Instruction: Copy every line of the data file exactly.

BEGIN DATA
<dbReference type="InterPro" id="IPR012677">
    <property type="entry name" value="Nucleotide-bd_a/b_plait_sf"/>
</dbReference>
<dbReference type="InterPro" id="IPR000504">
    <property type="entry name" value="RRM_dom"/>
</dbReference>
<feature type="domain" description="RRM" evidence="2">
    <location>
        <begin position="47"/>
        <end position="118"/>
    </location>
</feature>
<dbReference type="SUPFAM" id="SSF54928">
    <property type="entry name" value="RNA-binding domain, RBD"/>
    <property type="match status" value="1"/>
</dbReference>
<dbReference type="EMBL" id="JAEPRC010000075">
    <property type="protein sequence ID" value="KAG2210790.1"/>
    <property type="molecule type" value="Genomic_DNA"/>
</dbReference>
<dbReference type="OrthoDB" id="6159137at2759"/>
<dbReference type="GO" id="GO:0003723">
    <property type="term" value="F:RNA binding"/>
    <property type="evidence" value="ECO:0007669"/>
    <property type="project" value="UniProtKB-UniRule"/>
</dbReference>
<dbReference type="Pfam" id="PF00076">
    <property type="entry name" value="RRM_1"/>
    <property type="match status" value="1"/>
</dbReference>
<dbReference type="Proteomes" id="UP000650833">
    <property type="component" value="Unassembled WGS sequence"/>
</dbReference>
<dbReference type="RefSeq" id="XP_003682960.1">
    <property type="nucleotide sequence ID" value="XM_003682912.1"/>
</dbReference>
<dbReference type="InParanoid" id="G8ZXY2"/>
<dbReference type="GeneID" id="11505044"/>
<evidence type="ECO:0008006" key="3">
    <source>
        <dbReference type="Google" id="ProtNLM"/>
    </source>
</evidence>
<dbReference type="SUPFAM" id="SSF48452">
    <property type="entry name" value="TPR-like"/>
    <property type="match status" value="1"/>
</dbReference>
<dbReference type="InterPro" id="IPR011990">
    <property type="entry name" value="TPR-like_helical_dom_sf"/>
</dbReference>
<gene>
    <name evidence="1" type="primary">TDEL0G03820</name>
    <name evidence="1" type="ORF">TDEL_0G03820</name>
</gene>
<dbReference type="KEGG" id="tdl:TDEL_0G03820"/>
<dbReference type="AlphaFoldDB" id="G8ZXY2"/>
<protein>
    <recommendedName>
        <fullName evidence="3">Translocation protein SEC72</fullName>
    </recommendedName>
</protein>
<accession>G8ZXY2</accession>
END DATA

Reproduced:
<dbReference type="InterPro" id="IPR012677">
    <property type="entry name" value="Nucleotide-bd_a/b_plait_sf"/>
</dbReference>
<dbReference type="InterPro" id="IPR000504">
    <property type="entry name" value="RRM_dom"/>
</dbReference>
<feature type="domain" description="RRM" evidence="2">
    <location>
        <begin position="47"/>
        <end position="118"/>
    </location>
</feature>
<dbReference type="SUPFAM" id="SSF54928">
    <property type="entry name" value="RNA-binding domain, RBD"/>
    <property type="match status" value="1"/>
</dbReference>
<dbReference type="EMBL" id="JAEPRC010000075">
    <property type="protein sequence ID" value="KAG2210790.1"/>
    <property type="molecule type" value="Genomic_DNA"/>
</dbReference>
<dbReference type="OrthoDB" id="6159137at2759"/>
<dbReference type="GO" id="GO:0003723">
    <property type="term" value="F:RNA binding"/>
    <property type="evidence" value="ECO:0007669"/>
    <property type="project" value="UniProtKB-UniRule"/>
</dbReference>
<dbReference type="Pfam" id="PF00076">
    <property type="entry name" value="RRM_1"/>
    <property type="match status" value="1"/>
</dbReference>
<dbReference type="Proteomes" id="UP000650833">
    <property type="component" value="Unassembled WGS sequence"/>
</dbReference>
<dbReference type="RefSeq" id="XP_003682960.1">
    <property type="nucleotide sequence ID" value="XM_003682912.1"/>
</dbReference>
<dbReference type="InParanoid" id="G8ZXY2"/>
<dbReference type="GeneID" id="11505044"/>
<evidence type="ECO:0008006" key="3">
    <source>
        <dbReference type="Google" id="ProtNLM"/>
    </source>
</evidence>
<dbReference type="SUPFAM" id="SSF48452">
    <property type="entry name" value="TPR-like"/>
    <property type="match status" value="1"/>
</dbReference>
<dbReference type="InterPro" id="IPR011990">
    <property type="entry name" value="TPR-like_helical_dom_sf"/>
</dbReference>
<gene>
    <name evidence="1" type="primary">TDEL0G03820</name>
    <name evidence="1" type="ORF">TDEL_0G03820</name>
</gene>
<dbReference type="KEGG" id="tdl:TDEL_0G03820"/>
<dbReference type="AlphaFoldDB" id="G8ZXY2"/>
<protein>
    <recommendedName>
        <fullName evidence="3">Translocation protein SEC72</fullName>
    </recommendedName>
</protein>
<accession>G8ZXY2</accession>